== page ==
Friday, September 3, 2010

Ironman - The Bike

Transition was pretty calm for me, although it didn't seem that way for everyone. People were running this way and that way, sitting on the grass putting on their shoes, into change tents and out again.. it was crazy!. I took my time and even stopped at the port-o-potty again. I had a few hands helping me get my jersey on and slather on some sunscreen, then I was out onto the bike course in no time.

Riding down Main Street was pretty incredible. The people cheering are six deep and lined the streets for 20 blocks. Anthony and Jen went way down to the other end of Main where it wasn't so crowded which was great because I couldn't have missed them as I rode by. A big smile and a wave and I was on my way.

Thanks to my training, I knew the bike course inside and out. I had mentally broken it down into 5 parts. From transition out Skaha Lake, up McLean Creek Dr and down the highway through Oliver and into Osoyoos was considered "The Warm Up". This section is fairly easy with a small climb up McLean Creek, but mostly descending with a tailwind. I make it a point to enjoy this 60km or so because after that, it only gets tougher.

The second part of the course I break into Richter Pass and the Rollers. Once you get into Osoyoos Ironman really begins. By now your nicely warmed up and mentally prepared for the challenges to come. Climbing Richter Pass has always been a trademark part of the Ironman course, but now that I've ridden this section of the course almost a dozen times, it's lost it's intimidation factor on me. Now, I just settle in for the climb and find it no where as daunting as it was the first time. Of course, today was a little different than any other ride I've done. The line of riders was as far up the mountain as my eyes could see and at some places three riders wide. At the first look out, the spectators were in full force with music blaring and cowbells ringing. Still smiling ear to ear, their cheers just pushed me up the hill near effortlessly. The reception at the top of Richter was no different. A guy standing on top of his pick up truck with a mic and two amps yelled out your number, your name and welcomed you to the top. Of all the times I've done that climb, this certainly was the most exciting.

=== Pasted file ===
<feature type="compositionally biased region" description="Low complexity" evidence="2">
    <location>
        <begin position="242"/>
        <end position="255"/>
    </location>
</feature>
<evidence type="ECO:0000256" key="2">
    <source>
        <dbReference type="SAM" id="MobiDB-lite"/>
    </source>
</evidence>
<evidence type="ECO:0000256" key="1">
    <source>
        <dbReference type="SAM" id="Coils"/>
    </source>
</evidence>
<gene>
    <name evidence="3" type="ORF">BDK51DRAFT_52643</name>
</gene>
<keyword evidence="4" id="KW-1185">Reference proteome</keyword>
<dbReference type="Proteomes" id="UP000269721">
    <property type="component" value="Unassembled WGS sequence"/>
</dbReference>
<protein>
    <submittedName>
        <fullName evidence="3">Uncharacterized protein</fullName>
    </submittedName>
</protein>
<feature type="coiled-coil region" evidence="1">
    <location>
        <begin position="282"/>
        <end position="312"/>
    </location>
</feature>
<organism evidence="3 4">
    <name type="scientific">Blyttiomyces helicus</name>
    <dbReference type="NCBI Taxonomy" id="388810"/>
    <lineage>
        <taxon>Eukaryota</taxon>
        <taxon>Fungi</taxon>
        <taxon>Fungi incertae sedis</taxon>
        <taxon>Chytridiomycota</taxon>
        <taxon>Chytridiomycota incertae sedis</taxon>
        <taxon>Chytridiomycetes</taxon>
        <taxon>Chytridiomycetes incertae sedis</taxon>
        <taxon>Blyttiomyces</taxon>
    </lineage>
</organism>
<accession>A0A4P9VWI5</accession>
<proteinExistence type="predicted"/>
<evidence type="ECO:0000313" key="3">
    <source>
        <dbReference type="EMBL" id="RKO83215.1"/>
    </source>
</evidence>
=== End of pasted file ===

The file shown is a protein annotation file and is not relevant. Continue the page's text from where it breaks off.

I mentally include the rollers on the backside of Richter in this section of the course. That means that once I get to the top of that climb, I know it's not over. A quick (and I mean quick - 69km/hr the last time I looked) descend down the backside provides a decent recovery but it's not long before those hills come at you fast and furious. You've got to work hard here to keep your momentum otherwise you end up doing a lot more climbing than you have to. The faster you descend, the less you have to climb up the next hill. Easy when your alone, not so easy when there's a hundred other riders doing the same thing in front, beside and behind you. Was a little scary, but all went by smoothly.